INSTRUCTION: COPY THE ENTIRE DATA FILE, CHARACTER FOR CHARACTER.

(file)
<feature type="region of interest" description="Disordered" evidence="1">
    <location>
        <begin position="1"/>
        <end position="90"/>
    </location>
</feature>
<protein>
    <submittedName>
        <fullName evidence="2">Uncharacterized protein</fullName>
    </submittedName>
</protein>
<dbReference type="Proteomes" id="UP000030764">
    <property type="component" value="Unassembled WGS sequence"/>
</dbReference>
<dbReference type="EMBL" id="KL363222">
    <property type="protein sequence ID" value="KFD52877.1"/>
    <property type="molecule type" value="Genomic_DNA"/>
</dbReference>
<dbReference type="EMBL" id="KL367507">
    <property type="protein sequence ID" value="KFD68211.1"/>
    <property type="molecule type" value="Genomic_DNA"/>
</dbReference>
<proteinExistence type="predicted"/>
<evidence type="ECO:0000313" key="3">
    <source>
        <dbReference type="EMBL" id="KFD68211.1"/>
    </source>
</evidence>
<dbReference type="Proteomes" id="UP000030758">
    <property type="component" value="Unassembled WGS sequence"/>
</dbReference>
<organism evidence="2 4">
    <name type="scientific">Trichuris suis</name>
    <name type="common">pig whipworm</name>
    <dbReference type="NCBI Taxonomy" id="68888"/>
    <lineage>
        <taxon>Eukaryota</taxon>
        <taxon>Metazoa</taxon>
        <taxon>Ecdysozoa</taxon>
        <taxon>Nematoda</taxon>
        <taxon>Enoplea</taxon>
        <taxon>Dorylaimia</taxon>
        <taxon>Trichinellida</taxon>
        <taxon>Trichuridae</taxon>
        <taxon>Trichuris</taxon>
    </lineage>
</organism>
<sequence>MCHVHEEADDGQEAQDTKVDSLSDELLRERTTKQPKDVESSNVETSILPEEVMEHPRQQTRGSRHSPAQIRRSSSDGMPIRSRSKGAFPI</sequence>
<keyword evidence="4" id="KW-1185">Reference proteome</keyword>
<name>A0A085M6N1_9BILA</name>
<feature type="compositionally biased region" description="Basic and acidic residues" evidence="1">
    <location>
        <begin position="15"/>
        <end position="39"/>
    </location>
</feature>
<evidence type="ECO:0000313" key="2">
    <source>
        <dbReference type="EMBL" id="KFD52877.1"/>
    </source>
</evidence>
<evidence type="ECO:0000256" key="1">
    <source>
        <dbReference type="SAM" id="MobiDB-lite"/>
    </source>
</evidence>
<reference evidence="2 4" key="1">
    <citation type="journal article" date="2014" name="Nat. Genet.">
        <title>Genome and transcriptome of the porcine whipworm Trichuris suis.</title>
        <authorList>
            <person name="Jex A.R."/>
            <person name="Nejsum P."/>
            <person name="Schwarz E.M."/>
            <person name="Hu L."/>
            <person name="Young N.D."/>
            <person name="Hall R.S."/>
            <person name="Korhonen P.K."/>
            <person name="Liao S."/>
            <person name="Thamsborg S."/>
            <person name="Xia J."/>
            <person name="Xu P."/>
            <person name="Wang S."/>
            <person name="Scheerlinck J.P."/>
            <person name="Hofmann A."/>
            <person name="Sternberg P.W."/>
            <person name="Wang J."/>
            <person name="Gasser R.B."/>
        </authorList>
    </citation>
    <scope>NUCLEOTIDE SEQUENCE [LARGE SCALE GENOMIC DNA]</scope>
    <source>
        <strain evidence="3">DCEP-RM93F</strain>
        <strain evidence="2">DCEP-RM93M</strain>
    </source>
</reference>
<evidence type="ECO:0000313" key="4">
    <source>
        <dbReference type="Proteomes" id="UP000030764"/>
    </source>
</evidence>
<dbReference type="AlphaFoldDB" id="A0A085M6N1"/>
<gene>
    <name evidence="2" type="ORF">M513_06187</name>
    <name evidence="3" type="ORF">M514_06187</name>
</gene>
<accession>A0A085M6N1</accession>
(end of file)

<feature type="region of interest" description="Disordered" evidence="1">
    <location>
        <begin position="1"/>
        <end position="90"/>
    </location>
</feature>
<protein>
    <submittedName>
        <fullName evidence="2">Uncharacterized protein</fullName>
    </submittedName>
</protein>
<dbReference type="Proteomes" id="UP000030764">
    <property type="component" value="Unassembled WGS sequence"/>
</dbReference>
<dbReference type="EMBL" id="KL363222">
    <property type="protein sequence ID" value="KFD52877.1"/>
    <property type="molecule type" value="Genomic_DNA"/>
</dbReference>
<dbReference type="EMBL" id="KL367507">
    <property type="protein sequence ID" value="KFD68211.1"/>
    <property type="molecule type" value="Genomic_DNA"/>
</dbReference>
<proteinExistence type="predicted"/>
<evidence type="ECO:0000313" key="3">
    <source>
        <dbReference type="EMBL" id="KFD68211.1"/>
    </source>
</evidence>
<dbReference type="Proteomes" id="UP000030758">
    <property type="component" value="Unassembled WGS sequence"/>
</dbReference>
<organism evidence="2 4">
    <name type="scientific">Trichuris suis</name>
    <name type="common">pig whipworm</name>
    <dbReference type="NCBI Taxonomy" id="68888"/>
    <lineage>
        <taxon>Eukaryota</taxon>
        <taxon>Metazoa</taxon>
        <taxon>Ecdysozoa</taxon>
        <taxon>Nematoda</taxon>
        <taxon>Enoplea</taxon>
        <taxon>Dorylaimia</taxon>
        <taxon>Trichinellida</taxon>
        <taxon>Trichuridae</taxon>
        <taxon>Trichuris</taxon>
    </lineage>
</organism>
<sequence>MCHVHEEADDGQEAQDTKVDSLSDELLRERTTKQPKDVESSNVETSILPEEVMEHPRQQTRGSRHSPAQIRRSSSDGMPIRSRSKGAFPI</sequence>
<keyword evidence="4" id="KW-1185">Reference proteome</keyword>
<name>A0A085M6N1_9BILA</name>
<feature type="compositionally biased region" description="Basic and acidic residues" evidence="1">
    <location>
        <begin position="15"/>
        <end position="39"/>
    </location>
</feature>
<evidence type="ECO:0000313" key="2">
    <source>
        <dbReference type="EMBL" id="KFD52877.1"/>
    </source>
</evidence>
<evidence type="ECO:0000256" key="1">
    <source>
        <dbReference type="SAM" id="MobiDB-lite"/>
    </source>
</evidence>
<reference evidence="2 4" key="1">
    <citation type="journal article" date="2014" name="Nat. Genet.">
        <title>Genome and transcriptome of the porcine whipworm Trichuris suis.</title>
        <authorList>
            <person name="Jex A.R."/>
            <person name="Nejsum P."/>
            <person name="Schwarz E.M."/>
            <person name="Hu L."/>
            <person name="Young N.D."/>
            <person name="Hall R.S."/>
            <person name="Korhonen P.K."/>
            <person name="Liao S."/>
            <person name="Thamsborg S."/>
            <person name="Xia J."/>
            <person name="Xu P."/>
            <person name="Wang S."/>
            <person name="Scheerlinck J.P."/>
            <person name="Hofmann A."/>
            <person name="Sternberg P.W."/>
            <person name="Wang J."/>
            <person name="Gasser R.B."/>
        </authorList>
    </citation>
    <scope>NUCLEOTIDE SEQUENCE [LARGE SCALE GENOMIC DNA]</scope>
    <source>
        <strain evidence="3">DCEP-RM93F</strain>
        <strain evidence="2">DCEP-RM93M</strain>
    </source>
</reference>
<evidence type="ECO:0000313" key="4">
    <source>
        <dbReference type="Proteomes" id="UP000030764"/>
    </source>
</evidence>
<dbReference type="AlphaFoldDB" id="A0A085M6N1"/>
<gene>
    <name evidence="2" type="ORF">M513_06187</name>
    <name evidence="3" type="ORF">M514_06187</name>
</gene>
<accession>A0A085M6N1</accession>